Employers across the U.S. have more than 7 million unfilled jobs, a record high, as they compete for talent amid a tight labor market. But job-hunting success can often depend on the local employment market, according to employment site Glassdoor.
Job hunters may want to focus on 25 cities that Glassdoor says offer the best chances for finding new professional opportunities while also providing a reasonable cost of living. It ranked the 25 best cities for finding a new job based on three metrics: ease in finding a position, the city's affordability and job satisfaction among professionals who work there.
Several of the top cities are in the Midwest or Rust Belt, where housing is considerably cheaper than bigger coastal cities like New York and Los Angeles. In fact, neither of those cities made the list because of their high cost of living, Glassdoor said.
After crunching the data, it found the top market for jobs is Pittsburgh, the one-time steel city that's now undergoing a revival, thanks to health care and tech employment.
"The popularity of many major metropolitan hubs might be overshadowing the potential benefits of several midsize cities like Pittsburgh and Indianapolis," said Glassdoor Economic Research Analyst Amanda Stansell in a statement.
"While several of the cities highlighted in this report might fly under the radar," she said, "many are experiencing booming local economies, complete with a healthy dose of new job prospects and strong home affordability."
Pittsburgh offers more than 91,000 job openings, while the median base salary is $46,500. Even though it has fewer job openings and lower wages than Boston (No. 6 on Glassdoor's list), Pittsburgh's median home value stands at $141,300, compared with more than $455,000 for Boston.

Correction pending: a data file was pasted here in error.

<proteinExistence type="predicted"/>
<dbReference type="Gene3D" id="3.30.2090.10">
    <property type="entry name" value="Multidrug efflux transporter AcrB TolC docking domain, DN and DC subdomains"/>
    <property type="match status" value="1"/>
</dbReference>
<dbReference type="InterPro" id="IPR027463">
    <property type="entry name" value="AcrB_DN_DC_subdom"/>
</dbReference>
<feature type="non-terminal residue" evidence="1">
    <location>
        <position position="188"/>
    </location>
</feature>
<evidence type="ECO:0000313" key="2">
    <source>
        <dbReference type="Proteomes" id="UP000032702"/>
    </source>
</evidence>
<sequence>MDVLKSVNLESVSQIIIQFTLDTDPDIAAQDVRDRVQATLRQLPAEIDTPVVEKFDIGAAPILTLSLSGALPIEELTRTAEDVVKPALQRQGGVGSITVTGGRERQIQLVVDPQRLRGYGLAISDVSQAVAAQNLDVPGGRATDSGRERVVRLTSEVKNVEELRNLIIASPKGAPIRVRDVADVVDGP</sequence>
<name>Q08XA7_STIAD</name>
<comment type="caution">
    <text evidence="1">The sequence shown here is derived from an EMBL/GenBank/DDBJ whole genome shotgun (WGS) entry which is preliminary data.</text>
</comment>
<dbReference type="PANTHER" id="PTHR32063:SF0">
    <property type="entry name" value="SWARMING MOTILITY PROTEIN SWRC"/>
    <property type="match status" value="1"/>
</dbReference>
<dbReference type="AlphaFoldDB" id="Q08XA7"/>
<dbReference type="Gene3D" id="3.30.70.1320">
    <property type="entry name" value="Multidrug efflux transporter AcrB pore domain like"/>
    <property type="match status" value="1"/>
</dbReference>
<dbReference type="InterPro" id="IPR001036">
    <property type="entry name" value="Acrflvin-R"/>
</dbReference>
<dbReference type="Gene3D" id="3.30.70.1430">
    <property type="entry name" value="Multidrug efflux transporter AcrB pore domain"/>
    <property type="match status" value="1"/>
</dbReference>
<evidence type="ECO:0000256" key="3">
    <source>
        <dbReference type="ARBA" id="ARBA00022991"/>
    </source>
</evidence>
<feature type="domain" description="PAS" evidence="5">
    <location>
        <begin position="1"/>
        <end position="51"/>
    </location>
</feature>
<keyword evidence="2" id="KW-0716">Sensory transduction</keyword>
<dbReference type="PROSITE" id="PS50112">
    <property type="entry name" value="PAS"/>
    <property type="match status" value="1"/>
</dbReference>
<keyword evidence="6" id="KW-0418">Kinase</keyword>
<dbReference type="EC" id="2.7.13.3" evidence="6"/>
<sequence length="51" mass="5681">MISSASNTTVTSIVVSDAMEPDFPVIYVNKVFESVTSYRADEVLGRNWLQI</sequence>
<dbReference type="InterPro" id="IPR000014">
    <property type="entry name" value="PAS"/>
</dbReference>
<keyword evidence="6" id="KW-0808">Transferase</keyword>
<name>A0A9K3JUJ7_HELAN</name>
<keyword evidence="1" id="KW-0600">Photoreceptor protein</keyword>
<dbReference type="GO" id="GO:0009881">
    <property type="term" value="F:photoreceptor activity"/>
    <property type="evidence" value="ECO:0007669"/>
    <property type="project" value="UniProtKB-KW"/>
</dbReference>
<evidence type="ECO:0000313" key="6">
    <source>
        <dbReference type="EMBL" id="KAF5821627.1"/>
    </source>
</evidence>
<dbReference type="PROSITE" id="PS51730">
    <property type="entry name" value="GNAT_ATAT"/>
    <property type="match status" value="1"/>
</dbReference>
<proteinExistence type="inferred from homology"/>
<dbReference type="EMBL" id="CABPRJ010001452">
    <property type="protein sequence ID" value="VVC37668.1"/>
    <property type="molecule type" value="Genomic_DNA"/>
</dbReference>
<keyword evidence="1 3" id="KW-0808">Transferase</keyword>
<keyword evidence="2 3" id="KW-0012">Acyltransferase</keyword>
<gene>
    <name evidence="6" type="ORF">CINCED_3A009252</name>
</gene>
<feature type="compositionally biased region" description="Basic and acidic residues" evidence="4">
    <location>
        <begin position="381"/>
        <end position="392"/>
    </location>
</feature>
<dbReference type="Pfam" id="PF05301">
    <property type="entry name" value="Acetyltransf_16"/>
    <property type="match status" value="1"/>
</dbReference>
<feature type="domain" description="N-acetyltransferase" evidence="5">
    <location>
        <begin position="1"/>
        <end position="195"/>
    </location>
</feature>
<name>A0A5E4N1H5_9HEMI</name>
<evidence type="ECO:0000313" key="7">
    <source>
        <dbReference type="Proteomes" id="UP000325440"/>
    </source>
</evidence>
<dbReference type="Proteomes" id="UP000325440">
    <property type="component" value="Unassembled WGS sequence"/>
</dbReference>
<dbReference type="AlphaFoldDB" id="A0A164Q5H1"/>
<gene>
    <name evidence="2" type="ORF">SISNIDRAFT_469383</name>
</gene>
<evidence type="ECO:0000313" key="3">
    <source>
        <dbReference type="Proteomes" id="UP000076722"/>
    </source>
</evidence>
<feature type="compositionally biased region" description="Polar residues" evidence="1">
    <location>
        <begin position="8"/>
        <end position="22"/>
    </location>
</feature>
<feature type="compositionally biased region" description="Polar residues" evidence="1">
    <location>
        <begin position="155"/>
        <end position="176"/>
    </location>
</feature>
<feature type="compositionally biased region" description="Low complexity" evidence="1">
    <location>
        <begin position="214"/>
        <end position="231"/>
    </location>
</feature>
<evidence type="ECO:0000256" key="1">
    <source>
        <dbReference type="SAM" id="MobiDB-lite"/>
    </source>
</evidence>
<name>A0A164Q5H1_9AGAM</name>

Google and other tech companies have set up hubs in Pittsburgh, fueled by graduates of Carnegie Mellon and other local universities. In addition, the University of Pittsburgh Medical Center is one of the region's biggest employers. Pittsburgh is also among Amazon's 20 final candidates for its second headquarters location.
Even so, fewer Americans are willing to uproot themselves for work than in previous decades. During the past 10 years, 11 percent of job seekers relocated versus nearly 19 percent who moved to greener employment pastures in the prior decade, according to executive outplacement firm Challenger, Gray & Christmas.
College students and professionals who are willing to move might use Glassdoor's list as a resource for finding a new job, said Sarah Stoddard, the site's community expert.
"You may find the job you're looking for in a place that doesn't come with as steep a price tag, if that's something you consider a priority throughout your job search," Stoddard said.
Here are Glassdoor's top 25 cities for job seekers:
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